...hers is a silken delivery that, like Michael Franti's, demonstrates that a quiet...
Andy Puleston 2002
Long term, prime exponent of the New York Slam poetry scene, Ursula Rucker has spent the last seven years working with some of the finest downtempo outfits including Silent Poets and The Roots. Whilst her talents have embellished their work from 1994 onwards, it is former musical partners 4Hero, Alexkid and King Britt who have returned the gesture and collaborated with her on this beautiful fusion of hip hop, nu-jazz and soul.
Inspired by the social commentary of black female writers Zora Neale Hurston and Sonia Sanchez, Ursula Rucker has made it her mission to elevate the mind of hip hop and purify the art form. Like her previous work Supa Sista fixes Ursula's attentions firmly on the issues of sexuality, technology, women's rights, politics, education, evolution and spirituality.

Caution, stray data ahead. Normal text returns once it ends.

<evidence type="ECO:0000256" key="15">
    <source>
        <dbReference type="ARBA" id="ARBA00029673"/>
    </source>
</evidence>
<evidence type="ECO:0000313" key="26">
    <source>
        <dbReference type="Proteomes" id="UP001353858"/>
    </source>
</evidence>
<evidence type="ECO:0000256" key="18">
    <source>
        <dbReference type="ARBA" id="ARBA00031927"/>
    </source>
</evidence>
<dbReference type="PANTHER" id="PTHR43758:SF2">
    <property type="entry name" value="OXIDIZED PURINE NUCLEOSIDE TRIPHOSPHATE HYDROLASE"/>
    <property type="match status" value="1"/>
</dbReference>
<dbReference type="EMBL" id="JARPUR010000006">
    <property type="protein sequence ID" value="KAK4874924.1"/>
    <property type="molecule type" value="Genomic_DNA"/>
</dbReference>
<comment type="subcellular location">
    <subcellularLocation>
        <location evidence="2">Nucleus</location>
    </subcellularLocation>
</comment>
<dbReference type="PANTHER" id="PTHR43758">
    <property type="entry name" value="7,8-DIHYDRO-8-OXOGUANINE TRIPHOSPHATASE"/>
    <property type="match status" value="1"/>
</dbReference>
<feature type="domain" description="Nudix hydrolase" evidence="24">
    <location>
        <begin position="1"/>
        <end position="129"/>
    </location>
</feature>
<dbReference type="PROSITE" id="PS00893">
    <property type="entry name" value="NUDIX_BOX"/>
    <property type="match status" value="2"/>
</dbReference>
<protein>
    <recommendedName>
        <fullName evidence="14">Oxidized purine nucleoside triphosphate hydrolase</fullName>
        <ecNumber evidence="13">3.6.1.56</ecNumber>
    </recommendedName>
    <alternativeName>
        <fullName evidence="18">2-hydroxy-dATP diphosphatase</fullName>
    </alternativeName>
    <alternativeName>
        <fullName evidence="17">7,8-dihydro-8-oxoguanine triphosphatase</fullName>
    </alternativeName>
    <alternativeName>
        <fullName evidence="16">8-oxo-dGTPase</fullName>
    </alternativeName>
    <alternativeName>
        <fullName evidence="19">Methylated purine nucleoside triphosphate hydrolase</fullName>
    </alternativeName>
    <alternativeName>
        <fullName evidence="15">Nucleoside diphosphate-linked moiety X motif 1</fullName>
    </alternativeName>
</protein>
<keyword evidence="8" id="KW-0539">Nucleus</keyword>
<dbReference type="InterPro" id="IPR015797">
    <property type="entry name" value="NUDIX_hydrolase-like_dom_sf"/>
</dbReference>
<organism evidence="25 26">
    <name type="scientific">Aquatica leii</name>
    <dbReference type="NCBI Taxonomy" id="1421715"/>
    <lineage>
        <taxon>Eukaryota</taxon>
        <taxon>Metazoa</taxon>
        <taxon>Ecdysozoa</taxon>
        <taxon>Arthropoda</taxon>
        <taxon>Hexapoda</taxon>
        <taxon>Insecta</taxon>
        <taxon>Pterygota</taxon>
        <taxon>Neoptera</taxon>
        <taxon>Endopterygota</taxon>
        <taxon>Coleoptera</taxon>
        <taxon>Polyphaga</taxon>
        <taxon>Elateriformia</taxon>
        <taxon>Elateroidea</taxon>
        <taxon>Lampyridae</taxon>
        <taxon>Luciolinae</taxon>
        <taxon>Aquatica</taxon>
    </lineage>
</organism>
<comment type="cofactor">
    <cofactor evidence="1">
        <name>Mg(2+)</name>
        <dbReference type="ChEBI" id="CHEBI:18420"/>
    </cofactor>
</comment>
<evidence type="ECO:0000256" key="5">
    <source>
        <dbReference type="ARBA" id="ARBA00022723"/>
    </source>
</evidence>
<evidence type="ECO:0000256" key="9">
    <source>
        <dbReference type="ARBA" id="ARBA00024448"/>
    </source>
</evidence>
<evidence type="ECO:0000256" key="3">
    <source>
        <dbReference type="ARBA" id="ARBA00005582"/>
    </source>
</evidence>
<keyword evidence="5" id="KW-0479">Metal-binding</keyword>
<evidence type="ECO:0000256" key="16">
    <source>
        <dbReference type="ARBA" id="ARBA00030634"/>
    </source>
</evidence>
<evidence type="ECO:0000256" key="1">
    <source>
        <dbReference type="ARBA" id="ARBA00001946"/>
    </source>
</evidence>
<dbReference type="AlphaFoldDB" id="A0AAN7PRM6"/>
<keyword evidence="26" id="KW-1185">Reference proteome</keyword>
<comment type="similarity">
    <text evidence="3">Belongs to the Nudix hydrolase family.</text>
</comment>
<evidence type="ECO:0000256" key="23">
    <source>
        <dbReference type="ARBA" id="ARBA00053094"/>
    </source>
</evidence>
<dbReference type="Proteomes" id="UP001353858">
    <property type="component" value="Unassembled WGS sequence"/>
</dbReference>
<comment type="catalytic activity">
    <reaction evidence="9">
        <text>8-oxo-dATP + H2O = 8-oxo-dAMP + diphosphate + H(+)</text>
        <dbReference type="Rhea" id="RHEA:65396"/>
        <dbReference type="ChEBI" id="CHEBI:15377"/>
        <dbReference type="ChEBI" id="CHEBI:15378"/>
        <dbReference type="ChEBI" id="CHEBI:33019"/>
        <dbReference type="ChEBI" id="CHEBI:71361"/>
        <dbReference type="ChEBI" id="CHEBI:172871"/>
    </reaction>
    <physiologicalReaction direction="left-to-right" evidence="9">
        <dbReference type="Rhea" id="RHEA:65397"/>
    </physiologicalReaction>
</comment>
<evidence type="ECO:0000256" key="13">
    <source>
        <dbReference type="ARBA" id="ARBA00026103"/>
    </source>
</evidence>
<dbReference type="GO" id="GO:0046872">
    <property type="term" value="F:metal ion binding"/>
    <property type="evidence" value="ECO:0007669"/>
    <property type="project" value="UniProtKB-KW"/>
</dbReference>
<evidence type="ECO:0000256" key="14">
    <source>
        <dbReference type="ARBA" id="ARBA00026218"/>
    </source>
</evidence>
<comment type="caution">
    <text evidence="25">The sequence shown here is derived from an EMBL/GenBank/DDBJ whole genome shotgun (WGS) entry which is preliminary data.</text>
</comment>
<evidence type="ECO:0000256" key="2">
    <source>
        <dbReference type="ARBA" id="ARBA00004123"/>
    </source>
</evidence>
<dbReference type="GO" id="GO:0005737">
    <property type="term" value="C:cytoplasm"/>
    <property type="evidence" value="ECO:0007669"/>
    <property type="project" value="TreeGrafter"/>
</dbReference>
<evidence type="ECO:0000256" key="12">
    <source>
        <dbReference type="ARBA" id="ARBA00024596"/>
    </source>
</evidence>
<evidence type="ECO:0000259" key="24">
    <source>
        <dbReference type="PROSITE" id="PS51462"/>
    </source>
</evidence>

Unlike so many working in the business she is an engaged woman who knows the true power of words. Levelling criticism at some of her male contemporaries for the effects that the violence and machismo in their lyrics has on the young, she purrs, "... formidable minds pay the price for your microphone mistakes. Change or be changed. Break the chains, don't be slaves".
Lazy beats with sweet soul soaked in Rhodes piano and double bass punctuation provide a wonderful, musical contrast to the often gritty subject matter. "Philadelphia Child" combines the city's trademark strings with tabla percussion whilst "What???" extends the variety to subtle drum and bass rhythms all of which compliment Ursula's vocals.
Charged with 'she-lectricity', hers is a silken delivery that, like Michael Franti's, demonstrates that a quiet word in the ear can speak volumes above the microphone rant. Ursula is one that would like to see hip hop become more responsible and more original. This is a woman who is both a poet and performer with important things to say and with her smoky, seductive lyricism it is all too easy to listen and absorb.